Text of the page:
There are many types of industry-specific events each year. Getting involved with such an event is a great tactic to help boost your brand, sales, clientele and more.
With so many events, what is the best way to manage it all? How do you choose which ones are best for you and your marketing strategy?
There are conferences, networking events, trade shows, etc. Some are national, some are regional, some are local…it is crucial to find the right kind to attend. In order to make sure that your participation is a productive tool for you and your company, you should:
- Ask yourself, “What is my company trying to get out of event participation?”
- Understand the content of the conference or event to make sure it is in line with your business goals and has the right audience for you.
- Take your event and travel budget into consideration.
- Determine what kind of geographic reach you want.
- Assess how much time you will need to be out of the office to fully participate in the event.
For example, we manage several regional events with New York City agencies, such as the Port Authority, the Metropolitan Transportation Authority, and the School Construction Authority. Those agencies have billion-dollar budgets set aside for projects. Construction professionals flock to these events—instead of many others—because they can find out about potential work, connect with agency leaders, or find a good subcontractor or MWDBE firm to hire on a project they are working on.
Generally, events help increase your visibility and lead generation. Some construction industry events host 300 to 500 participants, although 100 is a typical number for smaller events. You can participate by speaking on panels, being the keynote speaker, or hosting your own session. You can talk about what you’ve done in the industry and discuss your construction projects in front of a captive audience that is the exact demographic for your marketing. This can really elevate your brand and your status as a thought leader. If you don’t want to speak, sometimes attending for the networking is your best option.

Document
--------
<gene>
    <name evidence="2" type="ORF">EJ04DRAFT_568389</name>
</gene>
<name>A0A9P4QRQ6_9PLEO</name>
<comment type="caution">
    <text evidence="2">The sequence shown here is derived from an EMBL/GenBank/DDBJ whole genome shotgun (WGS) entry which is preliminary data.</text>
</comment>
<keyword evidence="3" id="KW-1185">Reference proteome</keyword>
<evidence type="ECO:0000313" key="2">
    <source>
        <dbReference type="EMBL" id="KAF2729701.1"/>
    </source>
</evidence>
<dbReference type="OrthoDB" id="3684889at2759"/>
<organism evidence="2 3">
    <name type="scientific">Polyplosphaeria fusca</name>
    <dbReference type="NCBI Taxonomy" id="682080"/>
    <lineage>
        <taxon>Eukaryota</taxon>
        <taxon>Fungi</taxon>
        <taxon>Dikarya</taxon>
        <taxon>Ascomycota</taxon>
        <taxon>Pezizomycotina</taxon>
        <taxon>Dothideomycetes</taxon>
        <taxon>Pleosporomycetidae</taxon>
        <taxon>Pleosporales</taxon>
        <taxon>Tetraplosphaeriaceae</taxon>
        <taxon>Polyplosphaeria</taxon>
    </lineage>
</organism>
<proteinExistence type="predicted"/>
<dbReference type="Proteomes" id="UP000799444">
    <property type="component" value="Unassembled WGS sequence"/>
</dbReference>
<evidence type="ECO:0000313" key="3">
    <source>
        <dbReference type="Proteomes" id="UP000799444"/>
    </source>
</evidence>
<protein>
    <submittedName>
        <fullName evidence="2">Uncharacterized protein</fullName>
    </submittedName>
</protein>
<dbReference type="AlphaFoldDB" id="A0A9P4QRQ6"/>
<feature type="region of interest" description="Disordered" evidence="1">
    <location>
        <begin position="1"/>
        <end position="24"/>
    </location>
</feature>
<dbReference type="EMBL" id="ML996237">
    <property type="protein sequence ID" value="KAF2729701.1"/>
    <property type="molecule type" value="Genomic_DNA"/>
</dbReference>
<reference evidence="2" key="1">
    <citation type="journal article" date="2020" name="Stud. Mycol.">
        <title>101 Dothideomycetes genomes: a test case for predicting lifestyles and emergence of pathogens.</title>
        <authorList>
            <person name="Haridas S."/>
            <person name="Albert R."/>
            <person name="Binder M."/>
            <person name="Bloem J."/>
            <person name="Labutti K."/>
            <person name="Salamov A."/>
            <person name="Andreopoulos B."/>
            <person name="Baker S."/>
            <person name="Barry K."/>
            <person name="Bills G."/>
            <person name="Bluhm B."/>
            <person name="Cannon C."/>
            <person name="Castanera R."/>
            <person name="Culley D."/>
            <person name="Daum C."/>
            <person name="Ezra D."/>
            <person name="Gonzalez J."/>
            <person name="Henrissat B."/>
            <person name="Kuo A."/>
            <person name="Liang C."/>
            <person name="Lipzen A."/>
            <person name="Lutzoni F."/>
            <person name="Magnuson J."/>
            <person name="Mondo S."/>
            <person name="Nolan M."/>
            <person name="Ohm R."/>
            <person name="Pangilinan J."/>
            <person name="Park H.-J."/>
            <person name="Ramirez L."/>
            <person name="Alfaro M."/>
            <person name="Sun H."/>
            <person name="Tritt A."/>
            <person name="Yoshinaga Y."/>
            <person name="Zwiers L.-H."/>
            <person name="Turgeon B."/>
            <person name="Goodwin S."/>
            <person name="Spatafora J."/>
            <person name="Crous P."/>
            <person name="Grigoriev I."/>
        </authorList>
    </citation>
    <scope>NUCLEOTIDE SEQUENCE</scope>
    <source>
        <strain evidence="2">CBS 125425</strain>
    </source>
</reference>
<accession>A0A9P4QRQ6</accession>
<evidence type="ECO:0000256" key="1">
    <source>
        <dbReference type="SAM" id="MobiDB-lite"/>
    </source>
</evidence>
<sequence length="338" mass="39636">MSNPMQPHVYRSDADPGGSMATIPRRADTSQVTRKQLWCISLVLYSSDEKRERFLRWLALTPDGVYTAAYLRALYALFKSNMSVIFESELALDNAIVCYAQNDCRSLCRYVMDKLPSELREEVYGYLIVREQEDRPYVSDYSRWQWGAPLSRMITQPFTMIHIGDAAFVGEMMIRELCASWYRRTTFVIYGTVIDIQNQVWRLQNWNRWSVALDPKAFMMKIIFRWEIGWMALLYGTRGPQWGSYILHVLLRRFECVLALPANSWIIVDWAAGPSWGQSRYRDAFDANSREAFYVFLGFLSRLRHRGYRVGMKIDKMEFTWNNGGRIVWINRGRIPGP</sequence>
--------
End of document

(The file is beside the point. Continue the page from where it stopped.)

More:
Our company often manages event sponsorships and booths. They complement each other really well. Prior to an event, we will notify people that we are one of the sponsors and invite them to stop by our booth. Booths can be a great lead generation tool because they allow you to interact with event attendees, collect their contact information, and follow up with them. Booths also offer great visibility in general.
Unfortunately, there are a lot of things that people get wrong regarding booths at events. They may not be staffed properly or not really staffed at all. You really have to make sure that you have people who are available to answer questions and who are really engaging and helpful when people stop by the booth. Don’t stand with your arms crossed while manning your booth. No one will stop by.
The construction industry is very social. Everybody knows everybody, and it’s all about relationships. Everyone exchanges business cards at these events. That’s how you get projects and work, so it’s really important to follow up with people after an event in a variety of ways, including:
- Sending them a post-event marketing email;
- Adding them to your newsletter list;
- Connecting with them on LinkedIn; and
- Calling them and meeting up with them for coffee.
Your decisions about event participation and follow-up depend on your goals and needs. A general contractor will be looking to make relationships with people who can work on their project or to speak with owners to get new work, whereas a subcontractor will be looking to network with the general contractor to work on part of the project. The right event will give you the right audience and opportunities for the projects you want. Stay tuned for our next article which will cover more steps to take after an event!
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